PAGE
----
Understand this: Hands are the enemy. All hands. I never realized how often people touched each other until I stopped being bald. My sister thinks I should have known about the touching part . She thinks I should have known a lot of things.Hair has changed me. I won't deny that. Women complain that I don't close my eyes during sex. They want me to relax, to cherish the rake of their nails across my scalp.
I want to tie their wrists to the bedposts. My secret is guarded well. Since procuring my first hairpiece 28 months ago, the only people to see my pate in all its shine and glory are the gregarious fitters at the House of Maurice in downtown Akron, Ohio. I'm determined to keep it that way.
Understand something else: I am well aware of the pettiness of my vanity. There are problems in this world much greater than my fear of discovery. Ask the cosmonauts up on Mir. Ask those kids running from machetes in Africa. Ask Julie, my anorexic sister with the gray teeth and hands like ice. She can tell you about problems.
4 OTHER LESSONS MY HAIR HAS TAUGHT ME:
1. Surprise is bad---avoid it at all costs.
2. Wear ball caps on windy and/or rainy days.
3. Avoid rebounding duels with aggressive basketball opponents.
4. Decline all invitations to parties that include a reminder (usually in friendly, rounded cursive) to bring swimming trunks.
Julie will tell you all fault for my obsession lies on the head of Earl Godfry, the man who set me on the path to wigdom. Earl is a broadcast headhunter, the best in the Midwest, and he's the person I sent my demo reel to when I first tried to make the jump from Akron to a bigger market. Earl said he liked my tape, that my relationship with the camera made up for my mush-mouthed delivery. He also said my forehead looked like it stretched to the backs of my heels.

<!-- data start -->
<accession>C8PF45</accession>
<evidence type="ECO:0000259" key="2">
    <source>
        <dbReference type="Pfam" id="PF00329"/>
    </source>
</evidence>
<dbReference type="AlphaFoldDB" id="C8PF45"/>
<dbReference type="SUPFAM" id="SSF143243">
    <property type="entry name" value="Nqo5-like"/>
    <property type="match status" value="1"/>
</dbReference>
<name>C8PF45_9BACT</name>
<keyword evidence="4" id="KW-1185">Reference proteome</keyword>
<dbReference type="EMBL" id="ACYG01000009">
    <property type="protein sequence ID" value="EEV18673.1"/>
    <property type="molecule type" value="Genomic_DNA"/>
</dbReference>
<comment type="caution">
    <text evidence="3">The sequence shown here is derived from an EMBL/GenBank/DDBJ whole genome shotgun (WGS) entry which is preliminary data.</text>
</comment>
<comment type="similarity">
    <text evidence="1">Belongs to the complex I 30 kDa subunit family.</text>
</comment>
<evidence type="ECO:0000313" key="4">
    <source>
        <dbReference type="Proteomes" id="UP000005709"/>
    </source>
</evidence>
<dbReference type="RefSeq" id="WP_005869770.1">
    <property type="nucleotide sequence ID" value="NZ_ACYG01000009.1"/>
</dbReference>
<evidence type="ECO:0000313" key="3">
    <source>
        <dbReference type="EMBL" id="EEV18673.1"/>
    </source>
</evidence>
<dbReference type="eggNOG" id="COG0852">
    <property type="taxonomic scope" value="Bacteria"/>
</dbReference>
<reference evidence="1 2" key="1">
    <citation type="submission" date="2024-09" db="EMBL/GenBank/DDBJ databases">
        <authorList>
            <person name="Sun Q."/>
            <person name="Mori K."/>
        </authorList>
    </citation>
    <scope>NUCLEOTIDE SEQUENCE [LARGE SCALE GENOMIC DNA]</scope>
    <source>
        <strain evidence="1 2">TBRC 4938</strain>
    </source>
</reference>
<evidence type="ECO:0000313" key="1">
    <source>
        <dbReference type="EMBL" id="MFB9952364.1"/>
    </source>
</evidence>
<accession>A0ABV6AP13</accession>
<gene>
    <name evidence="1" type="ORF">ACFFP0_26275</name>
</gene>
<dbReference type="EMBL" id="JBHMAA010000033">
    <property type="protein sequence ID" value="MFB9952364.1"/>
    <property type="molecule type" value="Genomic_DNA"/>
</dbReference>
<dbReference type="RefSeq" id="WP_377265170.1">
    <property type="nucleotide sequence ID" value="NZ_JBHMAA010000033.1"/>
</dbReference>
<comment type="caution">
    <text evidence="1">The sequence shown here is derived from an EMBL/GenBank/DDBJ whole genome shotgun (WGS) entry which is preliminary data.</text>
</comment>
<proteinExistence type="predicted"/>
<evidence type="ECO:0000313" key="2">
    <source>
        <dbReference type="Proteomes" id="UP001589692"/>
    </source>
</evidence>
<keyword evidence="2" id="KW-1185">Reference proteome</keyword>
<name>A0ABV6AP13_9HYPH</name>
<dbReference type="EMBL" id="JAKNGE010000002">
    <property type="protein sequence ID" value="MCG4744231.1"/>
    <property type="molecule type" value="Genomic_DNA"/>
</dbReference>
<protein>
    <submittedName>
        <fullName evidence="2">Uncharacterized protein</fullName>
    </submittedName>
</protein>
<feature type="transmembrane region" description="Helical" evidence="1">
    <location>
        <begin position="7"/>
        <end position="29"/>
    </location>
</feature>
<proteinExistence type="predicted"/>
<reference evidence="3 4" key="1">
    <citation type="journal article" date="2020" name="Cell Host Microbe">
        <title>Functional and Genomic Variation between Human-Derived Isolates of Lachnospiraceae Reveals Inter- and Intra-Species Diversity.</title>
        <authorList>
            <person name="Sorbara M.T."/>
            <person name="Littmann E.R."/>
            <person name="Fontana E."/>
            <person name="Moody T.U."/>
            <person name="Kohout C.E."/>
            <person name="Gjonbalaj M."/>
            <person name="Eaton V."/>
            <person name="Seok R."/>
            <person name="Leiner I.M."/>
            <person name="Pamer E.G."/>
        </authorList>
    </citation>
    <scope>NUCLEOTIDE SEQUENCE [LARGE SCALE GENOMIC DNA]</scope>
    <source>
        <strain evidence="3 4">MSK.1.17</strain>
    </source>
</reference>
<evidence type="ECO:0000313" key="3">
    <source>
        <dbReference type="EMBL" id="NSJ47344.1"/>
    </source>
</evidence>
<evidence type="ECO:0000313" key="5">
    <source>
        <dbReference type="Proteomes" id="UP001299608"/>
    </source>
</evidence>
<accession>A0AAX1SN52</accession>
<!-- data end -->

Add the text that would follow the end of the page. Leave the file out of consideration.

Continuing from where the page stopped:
"TV's a young business," he told me. "Especially sports. You need to look young, virile. How old are you, anyway? 33? 34?"
I told him I was 26.
The piece was Earl's idea. Say what you want about him. Say, like my sister, that he's no different from a crack dealer handing out freebies to a 7th grader. Say he manipulated my basic need to be hairy. But note this: In the two years that followed Earl's review of my demo reel, I've moved from hosting "Prep Round-Up" at Newscenter 8 in Akron to anchoring weekend sports in Little Rock, Ark., to where I am now: the youngest weekday sports anchor in the Denver metropolitan area. If you ask me, I owe Earl a lot more than the Super Bowl tickets I've promised him.
3 OTHER PEOPLE MY SISTER BLAMES FOR MY INSECURITY:
1. Leonard Adler, my father. Divorced Mom when I was 11. Moved to Montana when I was 13. See him once or twice a year, but it's like having dinner with an Amway rep.
2. Marjorie Adler, my mother. Never remarried or, as far as I know, had sex again.
3. Angie Reidhimer, Kappa Kappa Gamma. Said my large forehead made me look "distinguished," then dumped me for a TA with hair like Jon Bon Jovi.
I'm waiting in the sports office for the 5 o'clock promo when the newsroom buzzes in with a phone call. It's my sister in Columbus. Julie and I talk a lot more now that she's been admitted into the Eating Disorders Clinic at Parkway Hospital. Or, as she calls it, Auschwitz. "Abandon all hope, ye who enter here," and all that crap.
I can tell right away Julie is excited about something, despite the sedatives they're giving her to encourage weight gain. Julie tells me she has gained 1 pound, 12 ounces in the past week, but she says that's not the exciting part. What's exciting, she says, is that the Nazis have returned her VCR privileges and she's finally seen the tape of the show I did during sweeps week, the one where I jumped from a Cessna 150 strapped to the underside of a skydiver named Gunther.
"I can't believe it," she tells me. "Even the Nazis were laughing. They kept saying, `I can't believe that's your brother.'
"I've done some outrageous things on camera. I did an entire show while water skiing; I sparred with a boxer named Bonecrusher Smith; I stood perfectly still while a world champion dart thrower pierced the cigar sticking out of my mouth. But this latest stunt, billed by the station as the "world's first midair sports broadcast," is without a doubt my finest to date. A sky-diver with a camera bolted to his helmet captured the whole plunge. He hovered in front of Gunther and me like a window washer and I could see my teeth flashing in the lens of his camera while I shouted lines like, "When I left the plane, Greg Norman held a four-stroke lead over Phil Mickelson in the World Series of Golf."